While there are many different budgeting softwares and systems out there, most of them are based on a few sound principles. One of these foundational ideas is zero-dollar budgeting. A zero-dollar budget means that you assign a job to every dollar you earn in a given month. In other words, not only do you know exactly how much you earn, but also exactly how much you spend and save.
A good zero-dollar budget eliminates uncertainty and guesswork around your finances. Sure, it’s a bit more work to keep track of your income and expenses, but the end result is truly worth it. Not only do you avoid unnecessary expenses, but you can anticipate exactly what the near future will look like in terms of expenses.
So what exactly is zero-based budgeting?
Here’s an easy calculation to remember: income – expenses = zero.
Let’s look at an example: say your monthly income is $3,000. Every line in your budget should add up to exactly $3,000. The remainder should be zero. Something like this:
Should you have a zero dollar budget?
If you would like to get a better idea of your spending (even if you’re saving the required 20% or so of your earnings) zero-based budgeting can be great for you. Maybe you’re good about curbing those daily lunches or coffees but are always frustrated by a surprise expense or bill at the end of the month. Or maybe it is those lunches and coffees adding up to an astonishing amount by month end. By allocating every single dollar to spend, save, give or invest, you’re less likely to have money sitting in your bank account without a purpose and thus less likely to spend it.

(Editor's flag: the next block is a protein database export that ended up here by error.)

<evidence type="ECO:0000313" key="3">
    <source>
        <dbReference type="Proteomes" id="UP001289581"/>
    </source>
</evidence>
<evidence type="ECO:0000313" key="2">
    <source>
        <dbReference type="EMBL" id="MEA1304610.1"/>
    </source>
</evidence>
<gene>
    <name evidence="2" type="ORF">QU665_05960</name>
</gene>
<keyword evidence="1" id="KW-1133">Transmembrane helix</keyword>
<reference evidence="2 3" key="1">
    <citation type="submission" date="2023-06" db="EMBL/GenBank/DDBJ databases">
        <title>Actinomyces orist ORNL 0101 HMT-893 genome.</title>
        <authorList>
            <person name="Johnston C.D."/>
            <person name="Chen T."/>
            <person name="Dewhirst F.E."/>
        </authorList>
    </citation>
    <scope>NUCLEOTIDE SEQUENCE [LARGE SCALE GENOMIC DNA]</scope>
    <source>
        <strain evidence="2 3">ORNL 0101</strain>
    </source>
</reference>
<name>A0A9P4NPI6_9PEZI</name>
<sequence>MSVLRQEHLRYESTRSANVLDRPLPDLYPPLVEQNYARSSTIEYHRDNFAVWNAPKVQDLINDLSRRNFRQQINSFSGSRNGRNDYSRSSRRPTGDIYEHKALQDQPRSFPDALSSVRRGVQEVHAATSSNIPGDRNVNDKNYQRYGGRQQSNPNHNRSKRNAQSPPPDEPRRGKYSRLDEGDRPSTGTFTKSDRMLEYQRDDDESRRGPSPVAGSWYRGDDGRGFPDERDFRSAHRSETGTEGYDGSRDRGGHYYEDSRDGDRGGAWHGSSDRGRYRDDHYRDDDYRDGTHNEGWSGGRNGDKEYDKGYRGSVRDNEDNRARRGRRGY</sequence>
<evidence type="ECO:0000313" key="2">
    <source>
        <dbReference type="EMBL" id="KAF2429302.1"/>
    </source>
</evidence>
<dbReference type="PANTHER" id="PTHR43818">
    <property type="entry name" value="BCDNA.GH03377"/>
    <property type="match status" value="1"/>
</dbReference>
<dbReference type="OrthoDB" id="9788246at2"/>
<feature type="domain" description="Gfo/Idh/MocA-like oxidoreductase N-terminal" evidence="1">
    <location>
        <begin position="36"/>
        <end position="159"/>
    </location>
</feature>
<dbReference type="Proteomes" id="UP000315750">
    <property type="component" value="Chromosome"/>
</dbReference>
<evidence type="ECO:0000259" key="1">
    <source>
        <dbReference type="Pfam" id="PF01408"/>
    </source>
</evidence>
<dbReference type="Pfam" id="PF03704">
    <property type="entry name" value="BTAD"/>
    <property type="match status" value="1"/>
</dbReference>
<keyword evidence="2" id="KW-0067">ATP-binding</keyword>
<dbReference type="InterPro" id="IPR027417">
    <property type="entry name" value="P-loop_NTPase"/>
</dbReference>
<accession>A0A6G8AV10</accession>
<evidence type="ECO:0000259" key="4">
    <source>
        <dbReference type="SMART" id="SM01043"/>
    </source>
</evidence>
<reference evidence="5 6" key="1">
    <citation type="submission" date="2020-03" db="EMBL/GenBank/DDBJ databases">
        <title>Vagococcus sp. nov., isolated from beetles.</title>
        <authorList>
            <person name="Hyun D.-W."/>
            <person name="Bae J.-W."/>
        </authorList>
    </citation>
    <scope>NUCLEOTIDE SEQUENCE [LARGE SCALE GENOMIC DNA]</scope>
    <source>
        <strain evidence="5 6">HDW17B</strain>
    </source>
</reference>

Zero-based budgeting is also easier for people who have regular, predictable income (like a salary or benefits) but it also works for irregular income (like for freelancers and business owners). We’ll go over how to create a zero-based budget with some uncertainty in earnings below.
How to Create a Zero-Based Budget
Remember the equation we looked at earlier? Here’s a refresher:
Income – Expenses = $0
To make your budget hit zero every month, you have to know your numbers. Here are the main things to track:
1. Your monthly income
Begin by reviewing your last few paychecks and tracking the amount of money you take home every month. If you have any side-hustle income or multiple streams of income, be sure to include this in your monthly budget.
With irregular income, you’ll want to adjust your budget on a monthly basis based on how each month looks in terms of income.
When you’re first starting out, it is beneficial to establish a ‘base layer,’ or a one-month buffer in between your income and expenses. This way, if you have a low-income month or an irregular expense, you don’t get charged overdraft fees. Start by saving a little bit each paycheck until you have an average month’s income in your checking account.
2. Your monthly expenses
Even if your income can fluctuate in a given month, chances are you have a few fixed expenses that you have to pay each month. For most people, this is a rent or mortgage payment. Other staples are utilities, food, transportation, and minimum debt payments.